Week 05 Going With the Flow

Date Posted: 3.21.2011
Location: 60º43'N 135º3'W White Horse, Yukon, Canada
Weather Conditions: Sunny, 19°F (-7°C)
Imagine the scariest roller coaster combined with the craziest water ride… No, actually at least ten times worse than that. That is what Chris and Tasha have dealt with this week as the ship, the Sea Dragon, finally made way into the harbor of Valdivia, the final destination for their journey at sea. In the meantime, pretty much at the other end of the earth, Joar, Jim and the Polar Huskies have been sailing up-and-down-up-and-down across the Rocky Mountains.

 

      
 
Changing a flat tire on the way to Whitehorse  


Unfortunately we have not had good uplink connection from the Sea Dragon, so it has been scarce with updates and media from Chris and Tasha—but give us a few days and we will have new pages up here on the site for the full out on this amazing adventure!


The Polar Huskies are now staked out in White Horse in the Yukon Territory of Canada. Chris and Tasha have landed in the Minneapolis-St. Paul airport back home in Minnesota, greeted with much relief and lots of love by their families and a very proud Mille. “Just last night I finally received a bunch of pictures from Chris, one being Tasha wrangling the sail—frankly I was just astonished. This young woman, what she just did here, it’s inspiring!” Turns out—we didn’t know the half of it either. As we all sat down for a bite to eat, we came to realize that these two, Chris and Tasha, just a couple of days earlier brazed a swelling sea and 52-knot winds (96 km / 60 miles per hour; hurricanes are 70 knots!)—that is, with Chris steering the ship!!! “Yes, I was on from about midnight to 4 AM…It is indeed exhilarating and terrifying steering the boat through the dark night with 10 foot waves crashing over the boat while attempting to keep a compass heading!” admits Chris. Tasha shoots a look, “its piloting, not steering a ship.” And, that was just one of many such stormy days at sea…



 
      
 
  Watch Chris and Tasha on one
  of their scariest moments
  onboard the Sea Dragon
   
 
  Watch how the Pacific ocean
  presented two types of waves
   
 
  Watch Tasha on how it is to pilot
  the boat
   
In reality, the Strait of Magellan just lived up to its reputation as one of the toughest places to navigate a sail ship on the world ocean. Chris explains, “This waterway is the most important natural passage between the Pacific and the Atlantic oceans, but it is considered a difficult route to navigate because of the unpredictable winds and currents and the narrowness of the passage.” He continues, “for the most part the strait was maybe a mile wide (less than 2 km), and in some places we navigated right between the cliffs of the Andes it seemed!” On another account where Chris has the wheel, a sudden crazy squall and vicious winds roll in over the boat. “I took the wheel and it was a clearing horizon, 15 minutes later Skipper Clive was on the deck handing me Oakley ski goggles for me to try and see the compass (anything, really) in the horrendous floods of water—crashing waves and what seemed like rivers of rain.” A short while after that Skippe-always-calm-Clive was back on the deck with the greatest urgency asking Chris to straighten starboard, immediately, “that’s when I saw the cliffs appear that we were headed against!!!” says Chris.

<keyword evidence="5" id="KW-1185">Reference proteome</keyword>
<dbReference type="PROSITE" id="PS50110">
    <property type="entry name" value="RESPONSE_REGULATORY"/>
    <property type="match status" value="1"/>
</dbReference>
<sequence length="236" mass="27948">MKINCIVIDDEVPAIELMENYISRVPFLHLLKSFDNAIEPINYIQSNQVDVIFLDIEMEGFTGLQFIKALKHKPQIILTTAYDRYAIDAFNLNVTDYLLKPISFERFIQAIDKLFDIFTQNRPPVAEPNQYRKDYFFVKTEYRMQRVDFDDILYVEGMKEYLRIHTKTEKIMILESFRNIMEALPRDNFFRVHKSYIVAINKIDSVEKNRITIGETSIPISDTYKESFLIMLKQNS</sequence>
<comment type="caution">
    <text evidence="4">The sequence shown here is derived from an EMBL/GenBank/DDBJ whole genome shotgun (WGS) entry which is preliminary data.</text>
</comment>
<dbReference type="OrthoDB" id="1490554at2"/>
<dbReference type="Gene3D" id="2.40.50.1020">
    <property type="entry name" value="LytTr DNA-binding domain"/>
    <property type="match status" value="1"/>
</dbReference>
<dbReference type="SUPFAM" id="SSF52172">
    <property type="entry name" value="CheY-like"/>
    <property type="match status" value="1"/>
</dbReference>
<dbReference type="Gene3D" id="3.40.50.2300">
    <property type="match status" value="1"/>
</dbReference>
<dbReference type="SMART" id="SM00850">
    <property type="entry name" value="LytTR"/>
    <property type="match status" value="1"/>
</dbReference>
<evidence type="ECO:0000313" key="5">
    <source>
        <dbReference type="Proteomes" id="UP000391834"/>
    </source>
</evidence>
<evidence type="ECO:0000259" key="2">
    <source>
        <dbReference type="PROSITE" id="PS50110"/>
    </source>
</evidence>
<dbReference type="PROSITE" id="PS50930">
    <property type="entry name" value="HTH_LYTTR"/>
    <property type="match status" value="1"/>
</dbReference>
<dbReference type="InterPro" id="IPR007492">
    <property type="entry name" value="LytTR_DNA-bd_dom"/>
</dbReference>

It is its seafood Chile is known for, but Tasha
       goes for ice-cream when back on land
You might be asking why Chris was steering and, um, not Skipper Clive. Well, the Sea Dragon was originally a racing ship and as such the Captain or Second Captain sits below deck constantly monitoring everything on screens, while crew is then on-deck carrying out the commands. On several occasions we were sailing along in what seemed like calm water and all of a certain Clive would appear and tell us to make a hard turn to seek shelter in the side fjords to escape weather,” explains Tasha. She goes on, “the fjords are simply breathtaking. Except for the last two days of the journey when we headed out into the wide open on the Pacific Ocean to avoid weather again—we were in surrounded by the Andes mountains at all times: lush valleys carved with rivers, high mountains rising out of the sea and huge glaciers tumbling down and breaking off.”





      
 
The Alaskan highway winds its way across
permafrost and across the Rocky Mountains
 
   
In reality the Beagle Channel has been a sea road for transporting goods through some of the most astonishing wilderness for people throughout times—the Andes mountains were formed some 300 million years ago when plate tectonics crashed together (causes horrific earth quakes like exactly what happened in the Pacific around Japan again last week), and some 5-6000 years ago people came here from a place far to the north … none other than: Beringia! Yep, grab that map and check out that journey—by foot that is!
   
 
  Watch to drive the Alaskan highway- 1390  miles
  (2237 km)  up-down-up-down
      
 
 
  Watch how the landscape of the Alaskan
  Highway up-north came to be!
 
   











Today you can drive. Get on the Pan-American highway, and it will take you from Prudhoe Bay on the Alaskan Arctic Coast, (on the route of where we are headed with the Polar Huskies) to the very tip of Chile in South America, via, the Alaskan Highway!